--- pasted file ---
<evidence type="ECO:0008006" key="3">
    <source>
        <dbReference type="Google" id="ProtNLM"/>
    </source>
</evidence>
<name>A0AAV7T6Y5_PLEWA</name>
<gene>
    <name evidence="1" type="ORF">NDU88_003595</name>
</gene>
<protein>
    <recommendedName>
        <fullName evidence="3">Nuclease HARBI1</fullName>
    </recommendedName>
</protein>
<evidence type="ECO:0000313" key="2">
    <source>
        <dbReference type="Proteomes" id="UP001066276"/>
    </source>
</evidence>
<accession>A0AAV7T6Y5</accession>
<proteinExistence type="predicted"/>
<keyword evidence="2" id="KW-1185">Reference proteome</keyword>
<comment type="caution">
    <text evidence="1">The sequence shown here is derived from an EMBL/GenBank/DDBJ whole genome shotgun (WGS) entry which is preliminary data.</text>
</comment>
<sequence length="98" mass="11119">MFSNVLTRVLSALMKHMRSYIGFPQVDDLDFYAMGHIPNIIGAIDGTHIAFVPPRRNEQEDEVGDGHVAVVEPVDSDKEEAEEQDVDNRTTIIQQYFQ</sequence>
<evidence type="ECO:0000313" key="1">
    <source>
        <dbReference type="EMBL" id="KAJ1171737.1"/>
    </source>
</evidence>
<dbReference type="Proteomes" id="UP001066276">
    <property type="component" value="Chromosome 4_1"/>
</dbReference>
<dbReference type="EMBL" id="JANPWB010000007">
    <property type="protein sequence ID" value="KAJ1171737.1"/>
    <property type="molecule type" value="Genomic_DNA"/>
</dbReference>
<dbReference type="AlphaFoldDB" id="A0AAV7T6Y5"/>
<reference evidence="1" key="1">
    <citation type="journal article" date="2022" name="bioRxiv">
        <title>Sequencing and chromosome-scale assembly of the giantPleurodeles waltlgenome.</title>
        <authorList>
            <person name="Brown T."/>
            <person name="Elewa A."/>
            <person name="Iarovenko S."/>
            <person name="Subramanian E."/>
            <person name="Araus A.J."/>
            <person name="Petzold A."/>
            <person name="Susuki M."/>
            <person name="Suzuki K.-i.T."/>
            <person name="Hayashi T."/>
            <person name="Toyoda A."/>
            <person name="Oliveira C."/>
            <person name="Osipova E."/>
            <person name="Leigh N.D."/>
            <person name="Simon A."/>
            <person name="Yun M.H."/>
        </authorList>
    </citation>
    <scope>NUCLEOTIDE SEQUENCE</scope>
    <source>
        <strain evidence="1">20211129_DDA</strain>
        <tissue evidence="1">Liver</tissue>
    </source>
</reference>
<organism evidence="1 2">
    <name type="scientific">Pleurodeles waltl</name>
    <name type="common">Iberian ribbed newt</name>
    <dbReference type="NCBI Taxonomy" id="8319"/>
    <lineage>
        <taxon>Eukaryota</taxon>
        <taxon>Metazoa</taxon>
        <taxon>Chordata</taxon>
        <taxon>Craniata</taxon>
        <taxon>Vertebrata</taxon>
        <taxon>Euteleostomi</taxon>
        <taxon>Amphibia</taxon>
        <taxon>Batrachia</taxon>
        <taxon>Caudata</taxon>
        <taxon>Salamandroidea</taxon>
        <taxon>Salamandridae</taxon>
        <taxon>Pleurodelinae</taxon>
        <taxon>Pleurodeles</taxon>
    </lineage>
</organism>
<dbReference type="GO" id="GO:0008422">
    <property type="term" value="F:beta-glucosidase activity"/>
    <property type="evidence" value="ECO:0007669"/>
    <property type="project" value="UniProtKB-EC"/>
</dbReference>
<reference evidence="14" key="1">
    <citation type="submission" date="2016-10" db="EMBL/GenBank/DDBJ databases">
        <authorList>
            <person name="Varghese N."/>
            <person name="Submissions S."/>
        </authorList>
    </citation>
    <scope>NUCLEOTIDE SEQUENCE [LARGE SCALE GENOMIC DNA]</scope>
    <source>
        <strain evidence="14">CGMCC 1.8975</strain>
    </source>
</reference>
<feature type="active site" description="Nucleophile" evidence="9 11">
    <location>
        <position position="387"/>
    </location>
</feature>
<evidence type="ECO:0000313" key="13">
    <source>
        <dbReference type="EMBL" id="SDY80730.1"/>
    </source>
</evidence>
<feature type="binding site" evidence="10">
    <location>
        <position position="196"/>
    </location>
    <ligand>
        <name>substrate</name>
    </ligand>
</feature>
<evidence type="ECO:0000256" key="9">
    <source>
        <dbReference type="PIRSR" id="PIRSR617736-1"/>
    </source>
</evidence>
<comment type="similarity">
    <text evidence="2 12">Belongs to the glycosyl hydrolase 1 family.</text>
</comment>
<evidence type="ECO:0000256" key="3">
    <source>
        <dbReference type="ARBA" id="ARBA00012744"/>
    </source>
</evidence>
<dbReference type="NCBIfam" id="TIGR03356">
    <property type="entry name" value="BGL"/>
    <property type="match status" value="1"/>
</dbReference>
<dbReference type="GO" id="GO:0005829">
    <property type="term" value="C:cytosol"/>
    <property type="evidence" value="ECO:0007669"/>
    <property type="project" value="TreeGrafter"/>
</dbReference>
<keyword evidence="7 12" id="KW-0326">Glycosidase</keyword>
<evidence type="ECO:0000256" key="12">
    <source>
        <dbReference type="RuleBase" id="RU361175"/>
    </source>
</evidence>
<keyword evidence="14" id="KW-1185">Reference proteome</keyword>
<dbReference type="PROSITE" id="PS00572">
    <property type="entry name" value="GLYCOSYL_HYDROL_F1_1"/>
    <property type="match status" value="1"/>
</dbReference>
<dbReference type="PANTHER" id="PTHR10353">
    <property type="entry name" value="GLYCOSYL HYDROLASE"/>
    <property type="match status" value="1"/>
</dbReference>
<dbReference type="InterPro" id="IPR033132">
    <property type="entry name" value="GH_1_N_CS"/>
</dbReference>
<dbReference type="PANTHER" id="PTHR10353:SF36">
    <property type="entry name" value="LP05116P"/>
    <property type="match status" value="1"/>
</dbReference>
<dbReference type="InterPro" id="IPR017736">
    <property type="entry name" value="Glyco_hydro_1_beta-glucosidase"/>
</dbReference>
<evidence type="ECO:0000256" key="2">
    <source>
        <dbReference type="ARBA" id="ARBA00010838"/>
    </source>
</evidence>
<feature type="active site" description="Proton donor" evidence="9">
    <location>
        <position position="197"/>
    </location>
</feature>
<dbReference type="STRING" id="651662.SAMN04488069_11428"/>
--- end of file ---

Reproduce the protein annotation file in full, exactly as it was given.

<evidence type="ECO:0008006" key="3">
    <source>
        <dbReference type="Google" id="ProtNLM"/>
    </source>
</evidence>
<name>A0AAV7T6Y5_PLEWA</name>
<gene>
    <name evidence="1" type="ORF">NDU88_003595</name>
</gene>
<protein>
    <recommendedName>
        <fullName evidence="3">Nuclease HARBI1</fullName>
    </recommendedName>
</protein>
<evidence type="ECO:0000313" key="2">
    <source>
        <dbReference type="Proteomes" id="UP001066276"/>
    </source>
</evidence>
<accession>A0AAV7T6Y5</accession>
<proteinExistence type="predicted"/>
<keyword evidence="2" id="KW-1185">Reference proteome</keyword>
<comment type="caution">
    <text evidence="1">The sequence shown here is derived from an EMBL/GenBank/DDBJ whole genome shotgun (WGS) entry which is preliminary data.</text>
</comment>
<sequence length="98" mass="11119">MFSNVLTRVLSALMKHMRSYIGFPQVDDLDFYAMGHIPNIIGAIDGTHIAFVPPRRNEQEDEVGDGHVAVVEPVDSDKEEAEEQDVDNRTTIIQQYFQ</sequence>
<evidence type="ECO:0000313" key="1">
    <source>
        <dbReference type="EMBL" id="KAJ1171737.1"/>
    </source>
</evidence>
<dbReference type="Proteomes" id="UP001066276">
    <property type="component" value="Chromosome 4_1"/>
</dbReference>
<dbReference type="EMBL" id="JANPWB010000007">
    <property type="protein sequence ID" value="KAJ1171737.1"/>
    <property type="molecule type" value="Genomic_DNA"/>
</dbReference>
<dbReference type="AlphaFoldDB" id="A0AAV7T6Y5"/>
<reference evidence="1" key="1">
    <citation type="journal article" date="2022" name="bioRxiv">
        <title>Sequencing and chromosome-scale assembly of the giantPleurodeles waltlgenome.</title>
        <authorList>
            <person name="Brown T."/>
            <person name="Elewa A."/>
            <person name="Iarovenko S."/>
            <person name="Subramanian E."/>
            <person name="Araus A.J."/>
            <person name="Petzold A."/>
            <person name="Susuki M."/>
            <person name="Suzuki K.-i.T."/>
            <person name="Hayashi T."/>
            <person name="Toyoda A."/>
            <person name="Oliveira C."/>
            <person name="Osipova E."/>
            <person name="Leigh N.D."/>
            <person name="Simon A."/>
            <person name="Yun M.H."/>
        </authorList>
    </citation>
    <scope>NUCLEOTIDE SEQUENCE</scope>
    <source>
        <strain evidence="1">20211129_DDA</strain>
        <tissue evidence="1">Liver</tissue>
    </source>
</reference>
<organism evidence="1 2">
    <name type="scientific">Pleurodeles waltl</name>
    <name type="common">Iberian ribbed newt</name>
    <dbReference type="NCBI Taxonomy" id="8319"/>
    <lineage>
        <taxon>Eukaryota</taxon>
        <taxon>Metazoa</taxon>
        <taxon>Chordata</taxon>
        <taxon>Craniata</taxon>
        <taxon>Vertebrata</taxon>
        <taxon>Euteleostomi</taxon>
        <taxon>Amphibia</taxon>
        <taxon>Batrachia</taxon>
        <taxon>Caudata</taxon>
        <taxon>Salamandroidea</taxon>
        <taxon>Salamandridae</taxon>
        <taxon>Pleurodelinae</taxon>
        <taxon>Pleurodeles</taxon>
    </lineage>
</organism>
<dbReference type="GO" id="GO:0008422">
    <property type="term" value="F:beta-glucosidase activity"/>
    <property type="evidence" value="ECO:0007669"/>
    <property type="project" value="UniProtKB-EC"/>
</dbReference>
<reference evidence="14" key="1">
    <citation type="submission" date="2016-10" db="EMBL/GenBank/DDBJ databases">
        <authorList>
            <person name="Varghese N."/>
            <person name="Submissions S."/>
        </authorList>
    </citation>
    <scope>NUCLEOTIDE SEQUENCE [LARGE SCALE GENOMIC DNA]</scope>
    <source>
        <strain evidence="14">CGMCC 1.8975</strain>
    </source>
</reference>
<feature type="active site" description="Nucleophile" evidence="9 11">
    <location>
        <position position="387"/>
    </location>
</feature>
<evidence type="ECO:0000313" key="13">
    <source>
        <dbReference type="EMBL" id="SDY80730.1"/>
    </source>
</evidence>
<feature type="binding site" evidence="10">
    <location>
        <position position="196"/>
    </location>
    <ligand>
        <name>substrate</name>
    </ligand>
</feature>
<evidence type="ECO:0000256" key="9">
    <source>
        <dbReference type="PIRSR" id="PIRSR617736-1"/>
    </source>
</evidence>
<comment type="similarity">
    <text evidence="2 12">Belongs to the glycosyl hydrolase 1 family.</text>
</comment>
<evidence type="ECO:0000256" key="3">
    <source>
        <dbReference type="ARBA" id="ARBA00012744"/>
    </source>
</evidence>
<dbReference type="NCBIfam" id="TIGR03356">
    <property type="entry name" value="BGL"/>
    <property type="match status" value="1"/>
</dbReference>
<dbReference type="GO" id="GO:0005829">
    <property type="term" value="C:cytosol"/>
    <property type="evidence" value="ECO:0007669"/>
    <property type="project" value="TreeGrafter"/>
</dbReference>
<keyword evidence="7 12" id="KW-0326">Glycosidase</keyword>
<evidence type="ECO:0000256" key="12">
    <source>
        <dbReference type="RuleBase" id="RU361175"/>
    </source>
</evidence>
<keyword evidence="14" id="KW-1185">Reference proteome</keyword>
<dbReference type="PROSITE" id="PS00572">
    <property type="entry name" value="GLYCOSYL_HYDROL_F1_1"/>
    <property type="match status" value="1"/>
</dbReference>
<dbReference type="PANTHER" id="PTHR10353">
    <property type="entry name" value="GLYCOSYL HYDROLASE"/>
    <property type="match status" value="1"/>
</dbReference>
<dbReference type="InterPro" id="IPR033132">
    <property type="entry name" value="GH_1_N_CS"/>
</dbReference>
<dbReference type="PANTHER" id="PTHR10353:SF36">
    <property type="entry name" value="LP05116P"/>
    <property type="match status" value="1"/>
</dbReference>
<dbReference type="InterPro" id="IPR017736">
    <property type="entry name" value="Glyco_hydro_1_beta-glucosidase"/>
</dbReference>
<evidence type="ECO:0000256" key="2">
    <source>
        <dbReference type="ARBA" id="ARBA00010838"/>
    </source>
</evidence>
<feature type="active site" description="Proton donor" evidence="9">
    <location>
        <position position="197"/>
    </location>
</feature>
<dbReference type="STRING" id="651662.SAMN04488069_11428"/>